ceeded in keeping up prices, so that the
usual order of things have been reversed,
and the coal market presents the phe
nomenon of an article selling lower at
retail than at wholesale. In fact, the
trade appears to be in a disordered con
dition after its violent spasm, and retail
prices vary in the most extraordinary
manner. Each individual seems to have
put such prices on his wares as conform
ed to his own theories of the state of the
market, without the slightest regard to
what his neighbors were getting. Hence
it comes that white-ash coal, egg and
stove size, for which a dealer, who may
be called A, charge $1 2 50 per ton, was
found, on inquiry, to be for sale by B, in
the very next block, for $8,50, while C,
D and E. along the street, varied in their
charges between those two extremes.
Wise purchasers compare the prices of a
number of dealers before buying, and
make a saving thirty per cent, thereby.
Opposition to New Inventions. Near
ly every new invention by which pro
duction is made easier and cheaper, has
met with strong opposition. The old
way of making boards was by splitting
up the logs with wedges ; and, clumsy
as the method was, it was no easy mat
ter to persuade the world that there was
a better. Saw-mills were first used in
Europe in the fifteenth century. In
1663 a Dutchman built one in England,
but the public outcry against it was so
vehement that he was soon obliged to
decamp ; and, for the next hundred
years, no one ventured to repeat the ex
periment. In 1768 another rash ad
venturer began to erect another mill,
but a mob gathered at once and tore it
A Maine man, going into tho wilder
ness, took what he supposed was his
compass, but found, when he needed its
guidance, he had instead taken hi
out all right.
It brought him
The Position of the German Government.
A newspaper correspondent has ob
tamed an interview with iiismarck, in
which the state ot anairs in raris was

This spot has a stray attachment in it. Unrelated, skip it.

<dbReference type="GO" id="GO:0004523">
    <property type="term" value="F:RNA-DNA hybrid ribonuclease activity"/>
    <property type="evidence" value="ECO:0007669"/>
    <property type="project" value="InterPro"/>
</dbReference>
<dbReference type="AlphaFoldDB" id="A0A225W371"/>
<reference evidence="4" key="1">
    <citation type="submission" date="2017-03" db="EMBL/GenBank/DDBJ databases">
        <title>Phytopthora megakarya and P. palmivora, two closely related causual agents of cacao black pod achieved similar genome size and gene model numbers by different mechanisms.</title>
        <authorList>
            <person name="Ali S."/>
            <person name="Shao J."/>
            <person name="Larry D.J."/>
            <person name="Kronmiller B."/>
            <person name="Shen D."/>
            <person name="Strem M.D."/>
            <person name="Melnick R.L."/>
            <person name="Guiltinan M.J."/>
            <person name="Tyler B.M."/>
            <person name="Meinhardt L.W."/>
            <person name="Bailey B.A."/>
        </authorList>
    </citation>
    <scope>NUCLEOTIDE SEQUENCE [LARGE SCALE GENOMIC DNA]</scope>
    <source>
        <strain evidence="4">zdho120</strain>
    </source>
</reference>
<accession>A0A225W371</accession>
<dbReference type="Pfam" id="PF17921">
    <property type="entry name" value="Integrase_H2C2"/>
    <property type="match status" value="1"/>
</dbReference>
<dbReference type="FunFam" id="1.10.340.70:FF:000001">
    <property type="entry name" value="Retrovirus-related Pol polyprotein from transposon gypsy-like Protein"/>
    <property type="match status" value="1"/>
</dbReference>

discussed. After a corteous reception
and some jireliminary conversation,
during which the .Prince expressed his
appreciation ot the good sense and con
sistencv displayed by the people and
government of the United States during
the war, he proceeded to iullv state his
views on the situation, and to define the
position Germany takes in tho domestic
troubles of France, winch was, m sub
stance, that he denied that Germany
had sent a message to the rebels, declar
ing that she would not interfere, but
would maintain inendly relations, and
adds : " There is a mistaken idea pre
vailing in England with regard to the
position of Germany toward the rioters
in Paris, in consequence of a wrong
translation of the letter of (ien. Schlot-
tein. The Journal iJfficiel said that so
long as the Germans were not interfered
with, a passive atLitUde would beobserv
ed. This was made to read ' friendly
attitude' a very different thing. There
have only been three telegrams sent
from Germany relating to the riots, and
two of them were simply of a military
character. One of these, my own, ad
dressed to Favre, was also misinterpre
ted. In short, Germany will never inter
fere with the internal anairs ot r ranee,
but all parties must respect and observe
the peace stipulations to the letter, and
if, in order to do this, the legitimate
trench government appeals tor aid,
Germany will probably extend to a cer
tain degree. Germany will also aid the
government of France to enforce law and
order by relaxing the strict regulations
of the peace preliminaries. Further
than this Germany will be passive. Ger
many will afford facilites for the con
centration of government troops, and, if
necessary, give liners assistance in sup
pressing the commune in Paris." He
declares that the regular government is
the only one competent to assure Ger
many of the payment of the promised
indemnity, and hence ' he means to
maintain it. Ho recognizes the Reds as
simple rioters, and says that so soon as
the insurgents transgress the terms of
the conventions concluded with the
legitimate government of France, the
Hermans will treat them as rioters, and
disperse them by force of arms ; but so
long as they do not transgress the stipu
lations they will be let alone.
The Bridge at St. Louis—A Sonorous